Explained: What is repo rate, reverse repo and monetary policy

The Reserve Bank of India released its monetary policy report on Friday and kept key lending rates – repo and reverse repo rates – unchanged at 4% and 3.35%, respectively. RBI Governor Shaktikanta Das said the six-member monetary policy committee had voted unanimously to leave rates unchanged and keep the central bank’s stance “accommodative”, meaning it remains conducive to easier borrowing between the RBI and other banks in the country.

LILY: RBI keeps policy rates at historic lows and raises inflation forecast

Das – who delivers the first monetary policy review of the 2022/23 financial year – also said India’s projected real GDP is expected to be 7.2%, with a high of 16.2% in the first quarter. . Quarterly projections show inflation of 6.3% in Q1, 5% in Q2, 5.4% in Q3 and 5.1% in Q4, Das noted.

Here is an explainer of some of the terms used by Governor Shaktikanta Das.

What is monetary policy?

Essentially, monetary policy is a set of financial tools and measures available from the RBI (or central bank of any country) to safeguard and promote economic growth. Although there are other ways for central banks to do this, monetary policy reviews are among the most effective.

Monetary policies essentially control the aggregate supply of money available to commercial banks and, indirectly, to individual users and businesses.

According to the RBI, the prime objective of monetary policy is to maintain price stability while keeping the growth objective in mind. Price stability is a necessary prerequisite for sustainable growth, the RBI noted on its website.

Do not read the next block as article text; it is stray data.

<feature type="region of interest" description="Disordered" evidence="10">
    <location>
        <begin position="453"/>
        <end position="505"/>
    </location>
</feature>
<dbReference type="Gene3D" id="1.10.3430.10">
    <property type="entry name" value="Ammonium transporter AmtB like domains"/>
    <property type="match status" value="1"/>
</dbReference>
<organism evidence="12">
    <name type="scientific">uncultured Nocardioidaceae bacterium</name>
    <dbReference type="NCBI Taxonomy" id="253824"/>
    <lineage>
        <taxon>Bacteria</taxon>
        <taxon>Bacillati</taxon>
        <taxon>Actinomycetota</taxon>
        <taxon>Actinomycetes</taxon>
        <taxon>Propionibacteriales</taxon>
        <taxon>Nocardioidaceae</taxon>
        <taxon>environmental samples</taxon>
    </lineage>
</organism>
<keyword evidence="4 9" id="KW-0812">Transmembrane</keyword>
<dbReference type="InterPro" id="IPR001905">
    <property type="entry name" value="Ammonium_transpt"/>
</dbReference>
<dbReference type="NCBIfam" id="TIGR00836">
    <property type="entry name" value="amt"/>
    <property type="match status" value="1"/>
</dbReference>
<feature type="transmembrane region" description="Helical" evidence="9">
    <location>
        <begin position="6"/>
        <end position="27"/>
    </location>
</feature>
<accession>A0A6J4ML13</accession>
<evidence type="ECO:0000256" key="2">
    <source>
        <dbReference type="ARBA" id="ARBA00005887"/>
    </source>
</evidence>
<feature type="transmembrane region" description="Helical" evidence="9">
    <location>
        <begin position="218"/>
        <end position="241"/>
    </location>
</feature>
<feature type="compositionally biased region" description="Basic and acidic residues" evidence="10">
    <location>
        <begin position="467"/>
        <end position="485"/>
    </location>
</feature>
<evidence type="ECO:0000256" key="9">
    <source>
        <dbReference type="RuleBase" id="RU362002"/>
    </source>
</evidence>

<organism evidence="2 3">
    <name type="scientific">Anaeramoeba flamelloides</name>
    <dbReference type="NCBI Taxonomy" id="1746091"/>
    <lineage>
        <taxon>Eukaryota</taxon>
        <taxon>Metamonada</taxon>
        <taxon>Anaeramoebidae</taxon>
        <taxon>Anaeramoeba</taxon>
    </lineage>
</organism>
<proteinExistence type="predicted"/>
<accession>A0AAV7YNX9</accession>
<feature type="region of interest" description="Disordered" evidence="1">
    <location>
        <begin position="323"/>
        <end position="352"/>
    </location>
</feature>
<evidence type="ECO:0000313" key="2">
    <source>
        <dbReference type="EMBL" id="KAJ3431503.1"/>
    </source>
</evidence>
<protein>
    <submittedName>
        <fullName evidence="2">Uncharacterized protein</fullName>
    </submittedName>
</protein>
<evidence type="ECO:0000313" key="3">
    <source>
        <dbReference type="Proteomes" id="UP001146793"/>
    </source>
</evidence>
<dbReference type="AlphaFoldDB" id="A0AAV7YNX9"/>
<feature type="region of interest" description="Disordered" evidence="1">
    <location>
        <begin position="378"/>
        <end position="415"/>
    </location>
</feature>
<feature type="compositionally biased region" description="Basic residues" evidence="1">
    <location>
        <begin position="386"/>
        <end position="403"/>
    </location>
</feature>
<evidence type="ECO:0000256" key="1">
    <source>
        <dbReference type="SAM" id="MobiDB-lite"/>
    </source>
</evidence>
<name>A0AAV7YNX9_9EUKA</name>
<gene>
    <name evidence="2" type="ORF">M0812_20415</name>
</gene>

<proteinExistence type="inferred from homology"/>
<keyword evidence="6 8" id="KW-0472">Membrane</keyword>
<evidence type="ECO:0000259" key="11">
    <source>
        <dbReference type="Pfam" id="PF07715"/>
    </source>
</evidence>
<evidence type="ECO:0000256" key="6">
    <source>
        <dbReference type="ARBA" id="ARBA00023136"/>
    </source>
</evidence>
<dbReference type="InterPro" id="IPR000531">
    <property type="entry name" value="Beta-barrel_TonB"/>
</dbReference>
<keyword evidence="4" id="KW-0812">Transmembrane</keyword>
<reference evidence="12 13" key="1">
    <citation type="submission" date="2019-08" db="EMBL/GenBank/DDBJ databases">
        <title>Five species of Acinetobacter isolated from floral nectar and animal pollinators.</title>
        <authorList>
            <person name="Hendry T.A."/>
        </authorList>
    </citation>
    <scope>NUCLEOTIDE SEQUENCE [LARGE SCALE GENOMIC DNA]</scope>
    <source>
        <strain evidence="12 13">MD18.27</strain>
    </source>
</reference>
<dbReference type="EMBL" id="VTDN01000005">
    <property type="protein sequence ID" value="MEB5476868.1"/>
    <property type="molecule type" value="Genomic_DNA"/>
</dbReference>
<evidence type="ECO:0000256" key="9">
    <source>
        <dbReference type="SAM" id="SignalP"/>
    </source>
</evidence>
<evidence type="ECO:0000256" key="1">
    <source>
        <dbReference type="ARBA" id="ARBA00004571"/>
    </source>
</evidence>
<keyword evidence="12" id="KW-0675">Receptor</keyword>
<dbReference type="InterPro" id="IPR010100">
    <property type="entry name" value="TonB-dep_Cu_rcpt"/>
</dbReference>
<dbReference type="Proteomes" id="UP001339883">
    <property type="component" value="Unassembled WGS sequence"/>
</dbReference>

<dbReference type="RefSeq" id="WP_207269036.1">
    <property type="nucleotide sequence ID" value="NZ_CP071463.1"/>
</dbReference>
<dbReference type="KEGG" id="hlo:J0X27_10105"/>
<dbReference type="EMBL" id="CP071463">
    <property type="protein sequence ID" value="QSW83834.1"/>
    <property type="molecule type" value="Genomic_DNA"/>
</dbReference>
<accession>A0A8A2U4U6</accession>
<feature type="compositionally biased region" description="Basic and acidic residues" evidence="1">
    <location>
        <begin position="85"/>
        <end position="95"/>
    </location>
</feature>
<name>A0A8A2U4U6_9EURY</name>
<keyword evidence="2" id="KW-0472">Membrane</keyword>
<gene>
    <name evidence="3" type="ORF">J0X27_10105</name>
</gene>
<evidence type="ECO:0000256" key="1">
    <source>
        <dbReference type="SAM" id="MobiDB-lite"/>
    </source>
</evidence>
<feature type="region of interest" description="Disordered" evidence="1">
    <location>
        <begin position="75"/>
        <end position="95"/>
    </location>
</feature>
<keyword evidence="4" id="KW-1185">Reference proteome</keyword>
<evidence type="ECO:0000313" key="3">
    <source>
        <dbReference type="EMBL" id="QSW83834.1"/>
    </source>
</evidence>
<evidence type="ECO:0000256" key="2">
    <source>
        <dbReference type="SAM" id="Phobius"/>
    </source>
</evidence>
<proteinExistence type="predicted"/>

What is the repo rate?

The repo rate is the interest charged by the RBI when commercial banks borrow from them by selling their securities to the central bank. This is basically the interest charged by the RBI when banks borrow from them – just like commercial banks charge you interest for a car loan or home loan.

What is the reverse repo rate?

As the name suggests, this is the interest rate that the RBI pays commercial banks when they store excess liquidity reserves with the central bank. This is used by the RBI to control the flow of cash in the economy.

Basically, this allows the RBI to ‘mop up’ excess liquidity by making it more profitable for commercial banks to store liquidity reserves with the central bank.

Why is the repo rate usually higher than the repo rate?

Like all banks, the RBI has to earn more than it pays – this means that the interest it charges to commercial banks is higher than the interest it pays to the same banks.

LILY: RBI keeps policy rates unchanged and real GDP growth is expected at 7.2%

Why are repo and reverse repo rates essential?

They are key to boosting business credit and investment as India’s economy pushes to emerge from the double whammy of the pandemic and conflict in Ukraine. The Monetary Policy Committee’s review of the economy is critical for markets and general business sentiment.

The RBI uses the repo and reverse repo rates to slightly push the interest rates offered across the banking sector and, therefore, across the economy.

For example, by reducing the repo rate (the rate at which borrows from commercial banks), this can encourage economic activity because it allows your bank to reduce the interest rate on business loans, car loans, home loans, etc., as well as interest rate savings.

This encourages people to spend money because they see less value in keeping cash in banks.

Reverse repurchase does the opposite – by tricking commercial banks into hoarding its reserves, the RBI “mops up” the money and raises interest rates for you. This encourages people to hoard rather than spend, and reduces the amount of cash in circulation and therefore also controls inflation.

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